Google Lens Gets a Boost


One of the most exciting yet practical emerging technologies we’re tracking is visual search. Not to be confused with using images in one’s SEO strategy to rank well in Google Images (likewise called visual search), we’re talking here instead about using your smartphone camera as an alternative search input.

Represented by tools such as Google Lens, Pinterest Lens, and Snap Scan, it’s all about pointing your phone at physical world objects to contextualize and identify them. And, just like web search, it’s naturally monetizable given its high-intent use case. Leaned-in users actively look to identify objects.

In fact, it could be more monetizable than web search in certain product categories. For example, fashion discovery or design inspiration are among the use cases gaining early traction. Point your phone at a pair of shoes you see on the street, identify them (or visually similar items), then buy them right on the spot.

Google Elevates Mapping and Visual Search

Acclimation & Education

Of course, all the above is as challenged as it is opportune. This is the curse of new technologies: the more disruptive and innovative they are, the more they have the burden of educating consumers and altering deep-rooted habits. Though visual search is compelling, it still has a learning curve.

This consumer acclimation process is progressing gradually, especially among camera-forward Gen-Z, which continues to gain purchasing power. But for the rest of us, it’s still a slow process of weening us off established search habits. Tapping and typing text into a search box is the modality we grew up on.

But if anyone can accelerate visual search’s acclimation and education, it’s tech giants like the above. Snap is popularizing its Scan tool for “outfit inspiration” among a camera-forward user base. Pinterest is likewise a logical home for visual search, given that image-based discovery is already baked in.

But Google could be the most impactful. Not only is search its core competency, but its massive reach can help expose visual search and accelerate its cultural adoption. It’s been slowly doing just that by planting Google Lens buttons in high-trafficked places, including the search bar on Google’s iOS App.

Google ‘Multisearch Near Me’ Blends Local & Visual

Future Proofing

Now, Google has taken the latest step in this campaign to introduce Google Lens to the world at scale: its desktop homepage. You can now find the Google lens logo on Google’s homepage, right next to the voice search icon (see image above). Any product or feature couldn’t ask for better exposure.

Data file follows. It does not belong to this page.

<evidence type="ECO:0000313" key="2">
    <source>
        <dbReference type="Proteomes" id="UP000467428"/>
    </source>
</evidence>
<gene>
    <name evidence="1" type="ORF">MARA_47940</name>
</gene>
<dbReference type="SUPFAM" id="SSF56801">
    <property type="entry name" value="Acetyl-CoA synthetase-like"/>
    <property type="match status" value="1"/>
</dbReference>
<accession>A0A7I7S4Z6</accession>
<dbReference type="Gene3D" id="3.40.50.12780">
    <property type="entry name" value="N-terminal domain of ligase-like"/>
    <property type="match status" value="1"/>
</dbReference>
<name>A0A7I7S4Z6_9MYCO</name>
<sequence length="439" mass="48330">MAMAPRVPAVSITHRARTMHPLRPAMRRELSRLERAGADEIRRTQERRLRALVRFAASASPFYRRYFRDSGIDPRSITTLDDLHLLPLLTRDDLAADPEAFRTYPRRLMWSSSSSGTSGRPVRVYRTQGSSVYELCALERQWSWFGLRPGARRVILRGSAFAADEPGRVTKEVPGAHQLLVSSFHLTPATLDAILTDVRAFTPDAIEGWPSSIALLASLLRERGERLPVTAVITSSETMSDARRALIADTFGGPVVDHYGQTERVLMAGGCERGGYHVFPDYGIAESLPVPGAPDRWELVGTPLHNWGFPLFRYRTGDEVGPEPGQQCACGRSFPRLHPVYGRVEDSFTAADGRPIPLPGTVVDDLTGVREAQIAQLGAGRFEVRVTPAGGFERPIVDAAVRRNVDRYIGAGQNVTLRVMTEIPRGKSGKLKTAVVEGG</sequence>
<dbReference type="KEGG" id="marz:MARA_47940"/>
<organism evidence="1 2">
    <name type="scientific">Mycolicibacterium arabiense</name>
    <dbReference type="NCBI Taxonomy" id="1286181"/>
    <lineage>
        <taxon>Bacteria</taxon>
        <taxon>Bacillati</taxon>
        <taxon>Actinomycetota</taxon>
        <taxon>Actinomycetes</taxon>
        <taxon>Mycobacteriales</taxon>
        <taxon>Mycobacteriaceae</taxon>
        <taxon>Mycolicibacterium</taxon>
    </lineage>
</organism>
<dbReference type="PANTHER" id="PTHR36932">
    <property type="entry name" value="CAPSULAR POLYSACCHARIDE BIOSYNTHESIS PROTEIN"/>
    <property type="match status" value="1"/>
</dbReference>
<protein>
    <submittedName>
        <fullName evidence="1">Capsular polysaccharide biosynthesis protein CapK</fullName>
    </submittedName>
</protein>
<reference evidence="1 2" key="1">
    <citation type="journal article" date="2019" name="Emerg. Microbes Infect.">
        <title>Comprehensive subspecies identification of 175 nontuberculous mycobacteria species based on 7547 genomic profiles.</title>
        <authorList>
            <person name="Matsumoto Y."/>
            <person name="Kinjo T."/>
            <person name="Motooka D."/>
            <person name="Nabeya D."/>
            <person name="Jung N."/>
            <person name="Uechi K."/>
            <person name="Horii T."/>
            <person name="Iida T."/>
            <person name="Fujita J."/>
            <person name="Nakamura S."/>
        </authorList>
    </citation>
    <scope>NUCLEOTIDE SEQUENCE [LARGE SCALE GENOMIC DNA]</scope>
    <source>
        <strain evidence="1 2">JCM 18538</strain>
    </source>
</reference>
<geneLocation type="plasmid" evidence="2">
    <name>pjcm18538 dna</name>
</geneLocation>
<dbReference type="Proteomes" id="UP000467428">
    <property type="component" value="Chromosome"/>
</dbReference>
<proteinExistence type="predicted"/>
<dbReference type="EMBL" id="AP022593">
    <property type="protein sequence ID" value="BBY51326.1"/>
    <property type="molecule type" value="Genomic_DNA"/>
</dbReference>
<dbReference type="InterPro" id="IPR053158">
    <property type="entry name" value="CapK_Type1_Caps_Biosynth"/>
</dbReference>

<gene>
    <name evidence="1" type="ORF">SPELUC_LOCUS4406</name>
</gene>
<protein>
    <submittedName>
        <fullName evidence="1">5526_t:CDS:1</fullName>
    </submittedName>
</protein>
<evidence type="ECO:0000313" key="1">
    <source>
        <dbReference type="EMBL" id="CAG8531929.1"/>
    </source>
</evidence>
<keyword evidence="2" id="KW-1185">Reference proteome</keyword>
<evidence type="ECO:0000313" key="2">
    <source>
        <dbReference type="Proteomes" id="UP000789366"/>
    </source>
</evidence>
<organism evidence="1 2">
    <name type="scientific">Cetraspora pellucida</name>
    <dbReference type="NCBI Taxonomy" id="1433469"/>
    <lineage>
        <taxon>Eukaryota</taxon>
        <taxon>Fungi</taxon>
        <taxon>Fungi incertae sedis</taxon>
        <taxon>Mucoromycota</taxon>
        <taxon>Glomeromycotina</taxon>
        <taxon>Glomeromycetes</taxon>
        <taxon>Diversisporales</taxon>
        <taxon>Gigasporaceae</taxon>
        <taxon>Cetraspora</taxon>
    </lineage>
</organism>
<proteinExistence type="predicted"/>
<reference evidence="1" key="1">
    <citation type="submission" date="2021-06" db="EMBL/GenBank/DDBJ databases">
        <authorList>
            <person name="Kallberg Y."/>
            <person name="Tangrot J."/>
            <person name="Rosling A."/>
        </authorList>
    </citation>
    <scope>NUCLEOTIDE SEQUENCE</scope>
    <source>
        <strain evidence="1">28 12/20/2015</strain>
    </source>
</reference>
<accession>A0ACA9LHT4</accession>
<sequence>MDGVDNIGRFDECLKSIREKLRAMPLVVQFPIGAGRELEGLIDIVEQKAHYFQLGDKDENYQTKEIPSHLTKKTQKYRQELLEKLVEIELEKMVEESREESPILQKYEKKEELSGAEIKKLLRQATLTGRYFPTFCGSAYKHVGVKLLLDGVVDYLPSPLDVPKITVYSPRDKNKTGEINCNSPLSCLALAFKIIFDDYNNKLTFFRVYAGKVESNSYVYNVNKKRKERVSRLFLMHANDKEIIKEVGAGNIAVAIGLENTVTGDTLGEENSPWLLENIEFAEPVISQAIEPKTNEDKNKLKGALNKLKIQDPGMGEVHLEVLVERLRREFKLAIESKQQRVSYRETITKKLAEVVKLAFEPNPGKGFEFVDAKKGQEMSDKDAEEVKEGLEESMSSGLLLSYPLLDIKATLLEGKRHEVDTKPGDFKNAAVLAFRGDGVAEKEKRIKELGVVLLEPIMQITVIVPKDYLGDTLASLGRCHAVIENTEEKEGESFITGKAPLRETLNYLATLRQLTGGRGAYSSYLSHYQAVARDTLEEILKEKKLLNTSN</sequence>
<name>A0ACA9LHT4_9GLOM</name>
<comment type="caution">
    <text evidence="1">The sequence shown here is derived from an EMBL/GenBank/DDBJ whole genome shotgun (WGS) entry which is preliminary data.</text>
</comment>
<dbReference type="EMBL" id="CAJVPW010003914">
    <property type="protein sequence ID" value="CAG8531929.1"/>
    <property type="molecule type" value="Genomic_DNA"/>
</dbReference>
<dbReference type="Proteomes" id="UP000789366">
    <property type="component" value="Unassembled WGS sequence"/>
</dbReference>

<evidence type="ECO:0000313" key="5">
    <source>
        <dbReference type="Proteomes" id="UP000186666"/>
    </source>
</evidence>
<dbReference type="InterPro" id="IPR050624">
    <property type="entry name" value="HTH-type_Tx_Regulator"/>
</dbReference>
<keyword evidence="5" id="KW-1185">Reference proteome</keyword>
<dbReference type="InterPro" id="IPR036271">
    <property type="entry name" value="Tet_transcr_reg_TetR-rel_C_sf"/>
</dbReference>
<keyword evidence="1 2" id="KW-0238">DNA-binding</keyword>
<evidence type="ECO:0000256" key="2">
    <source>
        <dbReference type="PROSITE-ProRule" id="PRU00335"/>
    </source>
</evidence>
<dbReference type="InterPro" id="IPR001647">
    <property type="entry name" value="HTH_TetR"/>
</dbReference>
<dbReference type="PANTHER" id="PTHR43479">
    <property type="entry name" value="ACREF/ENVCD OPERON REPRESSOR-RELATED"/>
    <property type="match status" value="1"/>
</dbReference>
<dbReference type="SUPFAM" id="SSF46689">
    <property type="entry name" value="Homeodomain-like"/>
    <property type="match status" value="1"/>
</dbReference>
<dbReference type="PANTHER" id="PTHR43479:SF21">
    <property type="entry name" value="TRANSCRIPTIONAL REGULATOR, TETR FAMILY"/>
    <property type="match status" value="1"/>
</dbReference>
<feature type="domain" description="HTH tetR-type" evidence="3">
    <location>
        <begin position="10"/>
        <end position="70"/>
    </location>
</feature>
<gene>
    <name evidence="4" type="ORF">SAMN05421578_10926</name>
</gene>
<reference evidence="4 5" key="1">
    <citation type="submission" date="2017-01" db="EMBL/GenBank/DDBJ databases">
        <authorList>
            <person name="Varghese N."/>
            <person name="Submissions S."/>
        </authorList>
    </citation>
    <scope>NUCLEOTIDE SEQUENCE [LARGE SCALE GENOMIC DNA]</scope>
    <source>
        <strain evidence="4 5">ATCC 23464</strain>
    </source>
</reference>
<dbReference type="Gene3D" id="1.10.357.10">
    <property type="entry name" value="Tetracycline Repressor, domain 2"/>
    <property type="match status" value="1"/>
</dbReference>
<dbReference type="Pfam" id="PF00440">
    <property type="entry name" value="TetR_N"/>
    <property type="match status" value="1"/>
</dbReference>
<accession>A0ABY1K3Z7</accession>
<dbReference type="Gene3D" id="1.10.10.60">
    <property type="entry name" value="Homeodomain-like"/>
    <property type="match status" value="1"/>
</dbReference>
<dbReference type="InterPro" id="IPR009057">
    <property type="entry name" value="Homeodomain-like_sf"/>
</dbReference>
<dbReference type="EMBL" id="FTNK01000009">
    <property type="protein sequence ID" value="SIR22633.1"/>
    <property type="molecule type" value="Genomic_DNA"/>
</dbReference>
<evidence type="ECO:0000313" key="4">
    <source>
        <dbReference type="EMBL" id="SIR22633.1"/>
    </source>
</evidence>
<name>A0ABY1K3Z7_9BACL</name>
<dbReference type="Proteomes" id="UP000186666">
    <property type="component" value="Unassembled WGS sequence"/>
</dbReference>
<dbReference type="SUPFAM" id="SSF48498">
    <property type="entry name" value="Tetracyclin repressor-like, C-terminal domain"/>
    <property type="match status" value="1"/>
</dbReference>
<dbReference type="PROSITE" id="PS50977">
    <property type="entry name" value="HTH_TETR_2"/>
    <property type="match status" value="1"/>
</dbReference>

Why is Google keen on accelerating visual search? In short, it’s all about future-proofing its core search business. Seeing the camera-based affinities of Gen-Z – and the purchasing power noted earlier – it wants to maintain a dominant search market share, whether it’s text, voice, or visual. It’s blitzing all three.

Beyond future-proofing, it’s about boosting query volume in general. As one of several factors in Google’s monetization (along with CPCs, CTRs, and ad coverage), it all starts with query volume. And with voice and visual inputs, Google increases the surface area for search beyond typed/tapped queries.

To that end, expect to see visual search continue to be promoted in Google’s well-traveled properties. Its homepage is the Holy Grail, and Google Lens’ inclusion is telling of Google’s ambitions for visual search. Next up: Refining and optimizing visual search monetization. We’ll be back to tackle that next.

Share Article...

Follow Us...

Stay ahead of the curve and get the latest on Local straight to your inbox.

By submitting this form, you agree to receive communications from Localogy. You can unsubscribe at any time.

Related Resources

Big Box Energy: Retail Media Reaches 200 Networks

Besides AI, retail media networks are perhaps the biggest topic right now in the broader media & advertising sector. This upswing provides a certain amount of energy in the retail sector, following the doldrums and bloodletting of the previous “retailpocalypse.”

As Instagram Retreats, TikTok Emerges As a Shopping Destination

Is TikTok Trying to Become YouTube?

It was spotted this week that TikTok is testing a sizable update to its core media format: longer videos. Specifically, it’s toying with a max upload length of 60 minutes. What does this mean for SMBs?